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His comments this week about plans for a referendum on a new flag for New Zealand were Mr Key in his element.
The prime minister gave his views clearly - he favours a new flag and the silver fern on a black background - but left plenty of room for other opinions. Mr Key must be aware most polls actually favour retaining the current flag, although this does vary from survey to survey. Mr Key, however, mollifies opposition to his personal attitude by saying there would be consultation on possible new designs and then voters would have their say.
Mr Key also spikes the guns of much of the opposition by appearing ''modern'' and by saying the time was ripe for ''one more step in the evolution of modern New Zealand''. ''It's my belief, and I think one increasingly shared by many New Zealanders, that the design of the New Zealand flag symbolises a colonial and post-colonial era whose time has passed.'' This is coming from the supposed right-of-centre party and, in typical Key fashion, leaves parties to the left little scope to object or to move.
Mr Key had earlier hinted a referendum on the flag could be held in conjunction with the election later this year. Mindful that he would be criticised, with justification, for focusing on the relatively trivial and for rushing the issue, he cleverly pushed the discussion into next year and beyond.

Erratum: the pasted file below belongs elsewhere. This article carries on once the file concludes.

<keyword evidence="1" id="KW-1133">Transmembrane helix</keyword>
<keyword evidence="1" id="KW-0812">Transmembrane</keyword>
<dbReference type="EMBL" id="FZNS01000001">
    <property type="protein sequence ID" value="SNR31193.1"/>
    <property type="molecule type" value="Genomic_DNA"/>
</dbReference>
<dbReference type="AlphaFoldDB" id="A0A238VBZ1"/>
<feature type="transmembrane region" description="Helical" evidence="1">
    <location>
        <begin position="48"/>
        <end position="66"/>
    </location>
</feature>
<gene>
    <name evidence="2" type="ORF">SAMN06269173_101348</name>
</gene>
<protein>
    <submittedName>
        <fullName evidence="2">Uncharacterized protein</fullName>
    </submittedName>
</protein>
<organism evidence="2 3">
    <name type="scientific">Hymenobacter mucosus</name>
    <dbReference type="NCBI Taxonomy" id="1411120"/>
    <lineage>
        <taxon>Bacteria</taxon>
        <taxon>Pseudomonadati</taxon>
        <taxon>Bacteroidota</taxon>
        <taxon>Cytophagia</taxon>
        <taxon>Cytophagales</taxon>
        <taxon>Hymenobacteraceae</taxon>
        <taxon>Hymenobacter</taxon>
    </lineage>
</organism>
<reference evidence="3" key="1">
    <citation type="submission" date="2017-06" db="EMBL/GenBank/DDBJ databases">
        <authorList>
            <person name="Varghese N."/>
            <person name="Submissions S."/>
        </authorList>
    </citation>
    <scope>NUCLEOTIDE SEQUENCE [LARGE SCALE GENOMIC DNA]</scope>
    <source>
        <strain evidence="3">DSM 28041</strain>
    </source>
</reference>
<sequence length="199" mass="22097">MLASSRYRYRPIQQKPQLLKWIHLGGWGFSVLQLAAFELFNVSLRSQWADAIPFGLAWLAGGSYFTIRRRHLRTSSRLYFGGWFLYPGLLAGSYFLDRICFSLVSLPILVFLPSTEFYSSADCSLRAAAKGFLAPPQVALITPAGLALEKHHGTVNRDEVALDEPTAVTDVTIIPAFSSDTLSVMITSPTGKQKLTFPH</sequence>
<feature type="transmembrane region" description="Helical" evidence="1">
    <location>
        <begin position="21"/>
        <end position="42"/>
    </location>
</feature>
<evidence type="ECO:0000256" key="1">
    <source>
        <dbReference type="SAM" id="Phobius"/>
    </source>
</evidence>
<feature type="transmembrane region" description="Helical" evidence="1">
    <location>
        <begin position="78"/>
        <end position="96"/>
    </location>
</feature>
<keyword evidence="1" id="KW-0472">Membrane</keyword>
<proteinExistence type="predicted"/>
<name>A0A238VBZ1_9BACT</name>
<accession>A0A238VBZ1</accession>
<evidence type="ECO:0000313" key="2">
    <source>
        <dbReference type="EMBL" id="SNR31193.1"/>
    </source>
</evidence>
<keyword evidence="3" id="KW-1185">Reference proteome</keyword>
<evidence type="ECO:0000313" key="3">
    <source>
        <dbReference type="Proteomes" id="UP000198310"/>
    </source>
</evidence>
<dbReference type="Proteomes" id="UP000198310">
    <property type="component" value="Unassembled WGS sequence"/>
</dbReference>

Yet, the flag debate will take up lots of energy whenever it takes place. Just imagine the process of trying to sort all the designs the public and the vexillologists will submit. Consider, as well, the debate about whether black is too grim or whether the silver fern looks too much like a white feather. Then would come the selection of the finalists and how they would be compared with the status quo. Some sort of preferential voting system could well be needed.
There are also Maori issues and possible Maori objections. While a flag for all New Zealanders should not be overtly nationalistic Maori (although the incorporation of a koru design might be an option), Maori interests are likely to have as wide a range of views as non-Maori. There might also be, given the Treaty of Waitangi, a determination to retain the conspicuous link with the Crown as displayed in the Union Jack in the present flag.
It seems, too, Mr Key, often so dismissive of referendums and their results, is happy to change his views on their efficacy when it suits.
Whenever the flag debate is held, it is likely to be a massive distraction from fundamental issues facing the nation. One has to wonder what will be achieved by the whole process.
Bell tolls for factory
Perhaps staff saw it coming in their tea leaves. Perhaps there was a sense of inevitability. Whatever the reasons, the decision by New Zealand's oldest tea company, Bell Tea, to shut its Dunedin factory next month is sad.
Bell has been producing tea in Dunedin since 1898, and at its present site in the city since 1924.
It has 10 Dunedin staff, compared with 180 at its East Tamaki factory in Auckland.
This must have played a major part in the company's thinking, although we are told earthquake strengthening and other required work in Dunedin would cost the company more than $1 million and therefore carrying on in the city was no longer viable.
The decision is undoubtedly another blow to the city's workforce. Whatever the hopes for high-tech jobs, every factory job is extremely valuable, including those at Bell Tea, and every slice of job diversity is to be treasured.
In this instance, lost, too, will be another link to Dunedin's glory days as the industrial centre of New Zealand.
And what will happen to the distinctive grand building? The full impact of post Christchurch earthquake standards and sensitivities will be felt more and more in the years ahead.